I’ve spent approximately seven hours working on the first of a pair of fingerless gloves for Jeffrey (at his request–he wanted a pair after seeing my Ravelympics wristers). It’s taking longer than it normally would because I opted to design a pair rather than find a pattern. Designing, I’ve found, is addictive–I love it when I can look at something I knit and know that every aspect of it came from my imagination. It can also be an exacting job, especially for these fingerless gloves. They need to be snug enough to do the job but not so tight he can’t move his fingers. And I wanted to make sure there was some extra room for growth, since my son’s been known to grow 4 inches in a little over a month.
So, seven hours in to the job and I have…two rows knit.
The problem started when I had my son try on the fingerless-glove-in-progress this morning. Being a contrary 3-year-old, at first he didn’t want to wear it. I told him that I was going to wear it first, then. “No!” he wailed. “I want to wear it first!”
Man, 3-year-olds are easy.
Now he eagerly shoved his hand in and admired his almost-glove. The brightly colored variegated yarn is one he picked out himself at Little Knits, so I figured there was a decent chance he’d like it. He thought it was great and he loved the glove. I pulled out my measuring tape and measured the distance between the end of my knitting and where his fingers started, which is where I intended to bind off. But the more I measured, the more uneasy I got, seeing the glove on his hand.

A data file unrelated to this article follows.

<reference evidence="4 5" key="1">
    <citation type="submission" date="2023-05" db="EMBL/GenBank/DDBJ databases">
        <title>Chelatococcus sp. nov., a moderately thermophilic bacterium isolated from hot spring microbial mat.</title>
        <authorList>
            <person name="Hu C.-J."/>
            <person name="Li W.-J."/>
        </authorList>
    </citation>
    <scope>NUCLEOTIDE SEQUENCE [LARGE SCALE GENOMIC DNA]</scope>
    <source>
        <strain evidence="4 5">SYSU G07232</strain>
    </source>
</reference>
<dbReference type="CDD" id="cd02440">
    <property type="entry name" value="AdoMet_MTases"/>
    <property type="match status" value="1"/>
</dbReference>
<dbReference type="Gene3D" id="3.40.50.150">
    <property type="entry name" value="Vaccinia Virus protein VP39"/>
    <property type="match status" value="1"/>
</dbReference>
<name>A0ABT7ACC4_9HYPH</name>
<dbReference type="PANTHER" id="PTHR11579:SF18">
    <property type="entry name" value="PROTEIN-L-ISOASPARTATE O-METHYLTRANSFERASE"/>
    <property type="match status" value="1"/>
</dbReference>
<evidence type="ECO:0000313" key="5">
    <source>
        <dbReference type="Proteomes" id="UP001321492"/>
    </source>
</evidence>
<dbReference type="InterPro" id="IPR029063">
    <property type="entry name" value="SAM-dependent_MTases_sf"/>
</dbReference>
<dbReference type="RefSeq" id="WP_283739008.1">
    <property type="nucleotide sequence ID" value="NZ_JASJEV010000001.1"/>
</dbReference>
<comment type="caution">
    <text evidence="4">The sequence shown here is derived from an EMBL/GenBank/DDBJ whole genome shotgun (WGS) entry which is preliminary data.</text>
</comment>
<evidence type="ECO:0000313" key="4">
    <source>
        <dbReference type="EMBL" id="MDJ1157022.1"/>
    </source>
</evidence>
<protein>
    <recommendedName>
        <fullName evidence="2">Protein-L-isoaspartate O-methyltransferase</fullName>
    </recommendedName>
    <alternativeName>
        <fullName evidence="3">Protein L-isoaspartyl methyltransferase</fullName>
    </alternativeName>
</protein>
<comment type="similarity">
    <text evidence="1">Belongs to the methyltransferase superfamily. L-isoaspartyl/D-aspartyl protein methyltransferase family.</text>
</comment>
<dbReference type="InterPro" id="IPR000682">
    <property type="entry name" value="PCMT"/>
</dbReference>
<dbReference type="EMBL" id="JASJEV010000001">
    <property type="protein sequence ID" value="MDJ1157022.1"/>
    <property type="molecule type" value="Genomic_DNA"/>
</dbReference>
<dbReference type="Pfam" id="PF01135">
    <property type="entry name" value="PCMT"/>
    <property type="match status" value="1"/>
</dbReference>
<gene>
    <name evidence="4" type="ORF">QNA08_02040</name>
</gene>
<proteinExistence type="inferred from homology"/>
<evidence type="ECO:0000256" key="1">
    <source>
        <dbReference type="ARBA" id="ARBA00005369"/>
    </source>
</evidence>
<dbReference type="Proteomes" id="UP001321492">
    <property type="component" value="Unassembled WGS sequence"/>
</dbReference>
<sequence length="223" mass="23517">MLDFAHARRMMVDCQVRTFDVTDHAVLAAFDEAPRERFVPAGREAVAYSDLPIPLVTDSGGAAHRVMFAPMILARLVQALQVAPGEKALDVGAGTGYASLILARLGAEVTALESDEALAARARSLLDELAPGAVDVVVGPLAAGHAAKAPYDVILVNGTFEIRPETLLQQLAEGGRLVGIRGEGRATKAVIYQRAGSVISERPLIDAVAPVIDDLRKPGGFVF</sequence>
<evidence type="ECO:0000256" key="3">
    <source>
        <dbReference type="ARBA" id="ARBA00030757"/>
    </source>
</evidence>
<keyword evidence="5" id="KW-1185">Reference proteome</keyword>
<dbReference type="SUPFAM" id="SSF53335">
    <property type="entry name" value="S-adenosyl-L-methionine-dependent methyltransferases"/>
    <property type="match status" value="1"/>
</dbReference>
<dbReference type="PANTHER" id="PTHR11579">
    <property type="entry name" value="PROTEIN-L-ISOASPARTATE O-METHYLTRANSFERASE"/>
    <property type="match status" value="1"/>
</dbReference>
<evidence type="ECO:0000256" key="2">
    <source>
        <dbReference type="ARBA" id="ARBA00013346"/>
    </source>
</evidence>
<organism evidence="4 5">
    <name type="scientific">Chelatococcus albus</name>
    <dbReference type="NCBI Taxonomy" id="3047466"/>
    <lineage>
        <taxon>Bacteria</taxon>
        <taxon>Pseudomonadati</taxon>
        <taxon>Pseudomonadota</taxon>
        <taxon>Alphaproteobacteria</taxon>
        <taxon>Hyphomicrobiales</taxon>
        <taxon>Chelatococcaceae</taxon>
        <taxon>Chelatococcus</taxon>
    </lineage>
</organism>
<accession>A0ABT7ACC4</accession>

It wasn’t that it didn’t fit…but it was just a little snugger than I liked. There wasn’t going to be any room for growth. Also, the placement of the thumb opening was off, which resulted in some of the stitch pattern that was supposed to be on the back of his hand actually wrapping around towards the palm a bit. But it was pretty good for a first attempt, I told myself, and after getting Jeffrey off to school and Lexie down for a nap, I went back to work.
I got one more row done…and then pulled out the needles and the stitch marker and frogged the whole durned thing. It wasn’t perfect and I wasn’t going to settle for less. Still, it was painful to watch my careful work disappear stitch by stitch.
I wasn’t going to blog about this–it was really just too depressing to think about. Besides, I figured if I spent my time knitting instead of typing, I might actually have some progress worth writing about after tonight’s Sit ‘n Knit. But then I read my most recent Knitter’s Review newsletter, where the featured conversation in the forums was about ending a long knitting session with less progress than when the knitter began. So I hopped over the forum to see that the original post was a rather forlorn question from a knitter wanting to know if anyone else had this happen, or if it was just her. I think the myriad of responses reassured her that it was most certainly not just her.
And it’s nice to know it’s not just me, either.